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Europe’s longest hyperloop test track revives futuristic tube transport hype

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Europe’s longest hyperloop test track revives futuristic tube transport hype

Europe’s longest hyperloop test track has opened, rekindling vague hopes that maglev and vacuum tube transport technology could be the future.

Operators said the facility would help prove the feasibility of the hyperloop, saying there could be a 10,000 kilometer network of high-speed tubes across the continent by 2050.

As it stands now, the European Hyperloop Center’s test setup in Veendam is not so much a loop as a 420-meter-long, forked white pipe that runs along the track and the road and which for now has yet to be used to transport people around this corner off the highway. The Netherlands.

Made of 34 interconnected prefabricated steel cylinders measuring 2.5 meters wide, the partly EU-funded test pipe is slightly shorter than the 2-mile route planned in 2020, and allows speeds of just a fraction of 1000 km /u those proponents believe that technology can achieve this.

The test track at the European Hyperloop Center in Veendam. Photo: Hollandse Hoogte/Rex/Shutterstock

The fork in the Vandeem tube allows engineers to test what happens during a ‘lane change’ when a fast vehicle changes course. The first tests will be carried out in the coming weeks by the Dutch company Hardt Hyperloop.

The centre’s director, Sascha Lamme, said it was a “crucial moment”, telling Agence France-Presse: “You need this to create a network. The lane change is a divergent part of the infrastructure, so for example one part goes to Paris, the other goes to Berlin.”

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The idea of ​​the hyperloop was suggested in 2013 by Elon Musk, who proposed a line connecting San Francisco and Los Angeles using magnets to propel shuttles along pipes in near-vacuum conditions, where the lack of friction and air resistance would potentially allow vehicles to compete with the speed of aircraft.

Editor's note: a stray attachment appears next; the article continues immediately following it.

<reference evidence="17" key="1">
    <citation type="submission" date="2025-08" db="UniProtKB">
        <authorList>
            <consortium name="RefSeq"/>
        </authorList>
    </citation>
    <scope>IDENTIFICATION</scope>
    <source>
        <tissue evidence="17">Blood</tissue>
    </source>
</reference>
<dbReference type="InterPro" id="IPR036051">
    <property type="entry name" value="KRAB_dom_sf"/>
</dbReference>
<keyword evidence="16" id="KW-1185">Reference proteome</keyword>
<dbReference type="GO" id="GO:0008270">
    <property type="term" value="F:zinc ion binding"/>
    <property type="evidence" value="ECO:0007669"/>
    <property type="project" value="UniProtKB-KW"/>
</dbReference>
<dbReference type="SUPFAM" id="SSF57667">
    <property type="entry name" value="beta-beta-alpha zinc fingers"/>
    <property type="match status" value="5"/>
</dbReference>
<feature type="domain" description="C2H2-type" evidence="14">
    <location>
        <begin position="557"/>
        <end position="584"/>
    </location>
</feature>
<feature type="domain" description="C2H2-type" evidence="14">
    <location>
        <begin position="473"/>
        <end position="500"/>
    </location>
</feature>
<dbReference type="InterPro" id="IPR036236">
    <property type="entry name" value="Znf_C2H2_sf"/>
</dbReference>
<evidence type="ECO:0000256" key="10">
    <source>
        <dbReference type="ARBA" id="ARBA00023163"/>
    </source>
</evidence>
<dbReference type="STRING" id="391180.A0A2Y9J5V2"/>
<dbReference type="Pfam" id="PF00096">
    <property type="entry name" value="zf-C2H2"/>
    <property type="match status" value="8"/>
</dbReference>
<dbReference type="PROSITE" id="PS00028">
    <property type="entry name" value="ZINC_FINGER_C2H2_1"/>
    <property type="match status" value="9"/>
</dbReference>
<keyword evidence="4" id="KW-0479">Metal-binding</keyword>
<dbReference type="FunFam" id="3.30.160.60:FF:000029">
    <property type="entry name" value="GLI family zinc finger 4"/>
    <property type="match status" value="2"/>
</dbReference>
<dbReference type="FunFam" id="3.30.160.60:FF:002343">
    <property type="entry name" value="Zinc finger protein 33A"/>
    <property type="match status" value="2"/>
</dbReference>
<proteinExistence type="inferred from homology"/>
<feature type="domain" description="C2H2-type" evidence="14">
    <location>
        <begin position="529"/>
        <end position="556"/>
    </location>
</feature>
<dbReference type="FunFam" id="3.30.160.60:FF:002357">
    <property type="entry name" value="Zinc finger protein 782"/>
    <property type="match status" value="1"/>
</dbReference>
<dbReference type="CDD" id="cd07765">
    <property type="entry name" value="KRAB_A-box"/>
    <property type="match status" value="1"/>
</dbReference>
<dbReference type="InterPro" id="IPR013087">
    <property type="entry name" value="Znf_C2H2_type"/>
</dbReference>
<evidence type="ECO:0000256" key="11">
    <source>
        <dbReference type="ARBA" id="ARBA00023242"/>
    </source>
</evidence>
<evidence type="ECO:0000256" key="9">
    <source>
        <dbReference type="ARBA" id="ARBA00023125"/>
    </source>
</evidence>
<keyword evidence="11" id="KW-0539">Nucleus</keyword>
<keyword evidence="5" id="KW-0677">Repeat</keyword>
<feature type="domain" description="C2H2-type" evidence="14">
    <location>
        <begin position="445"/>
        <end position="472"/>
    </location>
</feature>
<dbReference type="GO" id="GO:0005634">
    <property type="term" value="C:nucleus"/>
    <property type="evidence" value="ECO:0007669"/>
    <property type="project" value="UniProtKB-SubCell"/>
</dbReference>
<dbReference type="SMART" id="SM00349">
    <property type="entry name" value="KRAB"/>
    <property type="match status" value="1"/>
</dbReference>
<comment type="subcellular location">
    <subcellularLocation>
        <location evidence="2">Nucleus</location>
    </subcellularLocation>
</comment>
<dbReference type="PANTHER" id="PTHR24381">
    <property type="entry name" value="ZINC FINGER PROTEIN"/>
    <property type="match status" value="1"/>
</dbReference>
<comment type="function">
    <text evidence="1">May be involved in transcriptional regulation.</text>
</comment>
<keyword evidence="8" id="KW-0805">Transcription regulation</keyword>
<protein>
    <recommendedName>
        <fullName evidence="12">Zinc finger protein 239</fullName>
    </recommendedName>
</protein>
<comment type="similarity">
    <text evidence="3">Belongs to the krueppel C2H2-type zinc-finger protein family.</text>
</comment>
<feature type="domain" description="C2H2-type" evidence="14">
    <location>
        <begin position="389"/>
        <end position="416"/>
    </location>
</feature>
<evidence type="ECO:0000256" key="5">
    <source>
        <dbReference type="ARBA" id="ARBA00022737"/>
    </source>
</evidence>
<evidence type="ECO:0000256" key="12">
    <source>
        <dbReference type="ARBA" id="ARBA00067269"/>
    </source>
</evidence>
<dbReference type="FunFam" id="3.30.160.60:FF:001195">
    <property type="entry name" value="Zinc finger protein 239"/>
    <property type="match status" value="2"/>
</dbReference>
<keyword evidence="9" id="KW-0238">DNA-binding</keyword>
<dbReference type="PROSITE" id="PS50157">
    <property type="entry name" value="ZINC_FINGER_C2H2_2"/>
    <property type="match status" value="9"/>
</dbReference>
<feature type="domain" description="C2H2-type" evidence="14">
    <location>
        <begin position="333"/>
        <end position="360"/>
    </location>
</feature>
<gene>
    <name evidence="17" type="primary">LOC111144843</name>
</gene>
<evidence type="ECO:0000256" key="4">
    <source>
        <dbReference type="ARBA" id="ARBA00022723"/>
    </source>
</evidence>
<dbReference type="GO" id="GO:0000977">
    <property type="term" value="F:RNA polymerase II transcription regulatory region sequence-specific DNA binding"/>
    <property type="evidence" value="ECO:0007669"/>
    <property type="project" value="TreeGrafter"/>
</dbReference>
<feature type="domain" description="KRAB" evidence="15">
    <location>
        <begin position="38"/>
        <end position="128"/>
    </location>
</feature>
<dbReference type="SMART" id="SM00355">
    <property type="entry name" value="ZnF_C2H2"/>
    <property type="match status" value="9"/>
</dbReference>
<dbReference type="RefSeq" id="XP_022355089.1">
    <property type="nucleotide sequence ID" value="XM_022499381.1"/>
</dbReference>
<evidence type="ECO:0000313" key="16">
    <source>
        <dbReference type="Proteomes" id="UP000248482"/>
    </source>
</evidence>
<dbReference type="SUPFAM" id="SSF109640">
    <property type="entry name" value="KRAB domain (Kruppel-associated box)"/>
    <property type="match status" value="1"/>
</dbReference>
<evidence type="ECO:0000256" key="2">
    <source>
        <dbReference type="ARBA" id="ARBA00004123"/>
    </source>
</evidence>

His fellow tycoon Richard Branson continued to hype hyperloop with a company called Virgin testing a passenger capsule in the Nevada desert in 2020. He sold it and the renamed Hyperloop One collapsed last year.

While previous predictions for the hyperloop seemed overly bold, Lamme claimed that a pan-European network could emerge within decades. “If you look at how highways have developed over time, it’s exponential when the technology is ready. It should really be possible to get to a station in Amsterdam and travel to a city like Barcelona in two hours.”

Proponents say the hyperloop potentially offers cleaner, quieter and faster transportation, although passengers may be turned off by the idea of ​​traveling in a windowless capsule hurtling through an airless tube. Lamme suggested that the reluctance could be overcome with “a capsule with a nice ceiling on which stars or a nice sunny day could appear.”

Thanks to Europe’s innovation, the country may yet be able to keep pace with developments in China, which opened a mile-long test track for “low vacuum pipeline magnetic levitation technology” in Shanxi province in 2022, according to state media.

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